A review essay of B.A. Santamaria, A Most Unusual Man by Gerard Henderson (Miegunyah) and While We Were Young and Foolish: A Memoir by Greg Sheridan (HarperCollins).
When Bob Santamaria was in the final hours of his life, he was visited at his deathbed by the then-prime minister, John Howard. Such a visit was inevitable. Howard's hero, Robert Menzies, had been kept in power for 16 years by the Labor split, the result of a process Santamaria had put in train. Howard himself had won power by campaigning against the "elites" and "political correctness", a campaign made possible by the culture war staged by the vast array of right-wing front groups that Santamaria had founded, from the Australian Family Association to the Council for the National Interest. And a favoured son of Santa's, Tony Abbott, was by that time a rising star in the Liberal Party and spoken of as a future prime minister. Proper respect was being paid.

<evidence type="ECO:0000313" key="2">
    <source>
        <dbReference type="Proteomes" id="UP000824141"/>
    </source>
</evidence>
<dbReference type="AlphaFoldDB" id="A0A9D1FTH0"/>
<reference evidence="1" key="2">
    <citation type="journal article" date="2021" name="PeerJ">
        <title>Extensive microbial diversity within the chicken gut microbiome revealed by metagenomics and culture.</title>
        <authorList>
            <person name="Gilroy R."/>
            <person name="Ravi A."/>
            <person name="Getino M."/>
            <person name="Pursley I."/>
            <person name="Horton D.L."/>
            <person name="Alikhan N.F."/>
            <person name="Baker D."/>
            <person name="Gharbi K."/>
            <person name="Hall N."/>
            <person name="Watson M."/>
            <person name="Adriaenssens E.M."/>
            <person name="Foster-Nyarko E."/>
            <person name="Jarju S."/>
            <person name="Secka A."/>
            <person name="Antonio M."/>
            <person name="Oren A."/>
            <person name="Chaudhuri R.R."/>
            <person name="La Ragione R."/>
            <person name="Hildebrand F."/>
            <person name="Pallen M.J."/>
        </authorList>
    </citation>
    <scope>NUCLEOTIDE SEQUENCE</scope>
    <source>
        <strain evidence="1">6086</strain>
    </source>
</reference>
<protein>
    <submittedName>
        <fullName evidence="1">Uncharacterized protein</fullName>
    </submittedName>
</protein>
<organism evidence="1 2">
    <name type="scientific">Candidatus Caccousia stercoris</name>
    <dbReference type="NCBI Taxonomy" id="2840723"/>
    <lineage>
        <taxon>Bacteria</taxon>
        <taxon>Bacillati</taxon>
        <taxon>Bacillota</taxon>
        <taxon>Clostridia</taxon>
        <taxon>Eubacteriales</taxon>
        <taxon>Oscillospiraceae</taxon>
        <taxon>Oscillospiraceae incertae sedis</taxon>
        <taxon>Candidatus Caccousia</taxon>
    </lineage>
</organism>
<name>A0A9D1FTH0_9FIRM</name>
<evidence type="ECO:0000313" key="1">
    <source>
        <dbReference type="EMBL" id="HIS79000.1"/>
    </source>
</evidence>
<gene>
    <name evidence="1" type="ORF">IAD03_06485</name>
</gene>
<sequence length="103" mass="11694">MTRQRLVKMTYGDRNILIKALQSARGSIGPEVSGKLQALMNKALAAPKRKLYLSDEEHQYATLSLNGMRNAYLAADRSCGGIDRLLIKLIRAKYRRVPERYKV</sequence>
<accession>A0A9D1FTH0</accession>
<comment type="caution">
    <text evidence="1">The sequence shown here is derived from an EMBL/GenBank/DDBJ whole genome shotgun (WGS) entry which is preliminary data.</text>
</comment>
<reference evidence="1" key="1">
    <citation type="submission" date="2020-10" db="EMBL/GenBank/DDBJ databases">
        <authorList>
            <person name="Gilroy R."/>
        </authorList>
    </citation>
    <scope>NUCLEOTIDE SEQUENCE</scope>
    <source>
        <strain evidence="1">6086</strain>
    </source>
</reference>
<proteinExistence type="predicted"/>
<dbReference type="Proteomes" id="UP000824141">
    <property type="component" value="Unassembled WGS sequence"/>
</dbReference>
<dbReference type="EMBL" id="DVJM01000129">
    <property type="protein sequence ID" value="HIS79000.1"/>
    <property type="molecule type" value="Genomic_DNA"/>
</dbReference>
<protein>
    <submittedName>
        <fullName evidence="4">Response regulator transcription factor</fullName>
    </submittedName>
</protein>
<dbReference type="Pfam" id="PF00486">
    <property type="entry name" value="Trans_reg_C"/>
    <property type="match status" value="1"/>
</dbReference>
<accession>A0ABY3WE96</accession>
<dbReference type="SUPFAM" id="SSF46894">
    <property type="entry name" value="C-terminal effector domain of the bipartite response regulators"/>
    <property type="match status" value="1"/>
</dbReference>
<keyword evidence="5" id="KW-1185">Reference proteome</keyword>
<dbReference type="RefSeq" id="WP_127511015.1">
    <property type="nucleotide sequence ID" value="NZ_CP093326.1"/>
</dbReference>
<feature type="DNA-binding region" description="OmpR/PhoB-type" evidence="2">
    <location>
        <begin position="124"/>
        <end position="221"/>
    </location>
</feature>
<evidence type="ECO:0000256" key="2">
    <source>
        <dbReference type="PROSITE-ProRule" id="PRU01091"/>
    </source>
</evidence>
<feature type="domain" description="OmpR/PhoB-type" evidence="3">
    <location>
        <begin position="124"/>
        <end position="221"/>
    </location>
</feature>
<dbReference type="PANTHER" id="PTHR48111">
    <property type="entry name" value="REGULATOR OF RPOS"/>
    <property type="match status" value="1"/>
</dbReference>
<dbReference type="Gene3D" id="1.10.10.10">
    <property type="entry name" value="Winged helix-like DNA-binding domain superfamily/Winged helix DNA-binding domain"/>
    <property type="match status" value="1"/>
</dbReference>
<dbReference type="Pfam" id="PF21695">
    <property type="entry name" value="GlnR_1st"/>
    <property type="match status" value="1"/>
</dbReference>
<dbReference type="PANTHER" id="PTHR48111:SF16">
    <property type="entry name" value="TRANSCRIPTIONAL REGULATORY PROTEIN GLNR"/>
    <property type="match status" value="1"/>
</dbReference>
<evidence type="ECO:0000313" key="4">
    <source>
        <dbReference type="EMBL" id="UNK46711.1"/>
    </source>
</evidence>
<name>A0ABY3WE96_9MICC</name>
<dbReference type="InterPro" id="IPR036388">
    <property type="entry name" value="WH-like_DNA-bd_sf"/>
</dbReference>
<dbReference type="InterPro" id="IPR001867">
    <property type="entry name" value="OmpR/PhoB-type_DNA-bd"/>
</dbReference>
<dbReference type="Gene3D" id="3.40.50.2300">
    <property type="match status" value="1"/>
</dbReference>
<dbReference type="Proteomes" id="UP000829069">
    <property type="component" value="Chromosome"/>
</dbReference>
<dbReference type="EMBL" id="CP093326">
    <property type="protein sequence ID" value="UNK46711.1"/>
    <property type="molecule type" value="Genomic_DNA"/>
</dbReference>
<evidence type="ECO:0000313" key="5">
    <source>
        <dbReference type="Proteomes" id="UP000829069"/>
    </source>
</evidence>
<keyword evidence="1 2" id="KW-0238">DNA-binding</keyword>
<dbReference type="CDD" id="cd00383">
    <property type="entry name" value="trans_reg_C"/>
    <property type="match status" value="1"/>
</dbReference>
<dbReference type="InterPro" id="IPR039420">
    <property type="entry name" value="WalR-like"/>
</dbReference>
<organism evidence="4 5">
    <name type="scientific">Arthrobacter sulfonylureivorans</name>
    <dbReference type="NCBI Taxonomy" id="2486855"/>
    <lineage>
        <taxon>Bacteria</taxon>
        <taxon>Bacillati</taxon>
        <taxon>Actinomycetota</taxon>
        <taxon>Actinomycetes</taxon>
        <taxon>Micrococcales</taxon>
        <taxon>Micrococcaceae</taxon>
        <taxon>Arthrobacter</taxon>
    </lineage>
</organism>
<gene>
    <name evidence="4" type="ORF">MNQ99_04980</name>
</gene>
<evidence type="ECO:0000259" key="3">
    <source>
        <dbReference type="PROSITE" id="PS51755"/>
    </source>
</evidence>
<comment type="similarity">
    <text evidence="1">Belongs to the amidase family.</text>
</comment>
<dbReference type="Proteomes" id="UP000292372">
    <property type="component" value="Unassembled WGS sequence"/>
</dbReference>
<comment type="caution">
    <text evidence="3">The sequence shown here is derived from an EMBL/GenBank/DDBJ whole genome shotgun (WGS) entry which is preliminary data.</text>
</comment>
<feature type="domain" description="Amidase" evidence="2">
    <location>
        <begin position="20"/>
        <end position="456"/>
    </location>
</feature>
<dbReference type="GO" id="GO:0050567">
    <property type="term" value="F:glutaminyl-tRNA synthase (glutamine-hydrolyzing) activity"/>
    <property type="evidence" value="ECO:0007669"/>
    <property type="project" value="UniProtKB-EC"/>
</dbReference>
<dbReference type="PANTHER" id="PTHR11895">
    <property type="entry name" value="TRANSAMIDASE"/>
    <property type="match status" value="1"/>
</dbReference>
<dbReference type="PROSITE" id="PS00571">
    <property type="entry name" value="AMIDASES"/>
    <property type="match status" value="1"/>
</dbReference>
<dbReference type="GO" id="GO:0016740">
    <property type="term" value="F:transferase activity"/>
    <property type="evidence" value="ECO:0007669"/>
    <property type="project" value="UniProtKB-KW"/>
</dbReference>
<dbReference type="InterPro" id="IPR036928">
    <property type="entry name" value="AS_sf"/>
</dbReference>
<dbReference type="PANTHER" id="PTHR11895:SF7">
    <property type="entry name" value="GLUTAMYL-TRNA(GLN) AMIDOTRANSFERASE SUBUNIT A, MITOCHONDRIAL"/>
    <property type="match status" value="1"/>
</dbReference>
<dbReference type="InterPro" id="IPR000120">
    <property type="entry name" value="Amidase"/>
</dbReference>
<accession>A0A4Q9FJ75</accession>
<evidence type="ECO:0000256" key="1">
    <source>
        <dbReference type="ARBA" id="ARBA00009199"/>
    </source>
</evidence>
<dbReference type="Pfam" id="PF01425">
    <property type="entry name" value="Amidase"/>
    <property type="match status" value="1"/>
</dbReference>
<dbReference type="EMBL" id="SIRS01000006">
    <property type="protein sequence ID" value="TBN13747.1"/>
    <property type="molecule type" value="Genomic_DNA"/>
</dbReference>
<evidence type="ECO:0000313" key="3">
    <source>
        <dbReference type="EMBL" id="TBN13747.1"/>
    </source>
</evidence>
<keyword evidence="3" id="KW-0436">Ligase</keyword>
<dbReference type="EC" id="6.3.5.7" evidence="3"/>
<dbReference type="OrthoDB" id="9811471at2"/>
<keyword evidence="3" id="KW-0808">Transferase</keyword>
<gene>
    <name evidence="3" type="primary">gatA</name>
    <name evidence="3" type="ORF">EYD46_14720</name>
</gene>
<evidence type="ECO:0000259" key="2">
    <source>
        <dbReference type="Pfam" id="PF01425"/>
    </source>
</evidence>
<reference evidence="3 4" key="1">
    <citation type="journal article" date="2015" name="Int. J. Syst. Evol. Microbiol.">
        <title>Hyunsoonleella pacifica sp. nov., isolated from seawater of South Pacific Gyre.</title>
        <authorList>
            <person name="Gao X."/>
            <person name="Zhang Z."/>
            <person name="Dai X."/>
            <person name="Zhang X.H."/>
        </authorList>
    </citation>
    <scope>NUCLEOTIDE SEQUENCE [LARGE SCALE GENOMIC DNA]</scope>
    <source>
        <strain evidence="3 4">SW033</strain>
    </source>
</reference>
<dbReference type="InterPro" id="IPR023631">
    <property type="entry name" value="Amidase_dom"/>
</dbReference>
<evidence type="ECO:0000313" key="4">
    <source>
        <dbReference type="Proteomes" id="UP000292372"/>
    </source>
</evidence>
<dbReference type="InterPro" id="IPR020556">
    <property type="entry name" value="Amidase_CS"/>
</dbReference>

And yet the visit itself can be seen as sadistic, because the truth was that B.A. Santamaria loathed John Howard, seeing in the "new right" Anglican/Methodist suburban solicitor the embodiment of a certain type he had come into politics fighting: the business class, the representative of the Chamber of Commerce, a sycophant by nature, who substituted the Crown and cricket for a belief of any depth. Whatever Santa's sins, if he was right about a beneficent God, he had surely slipped into unconsciousness before the Rodent hovered over him.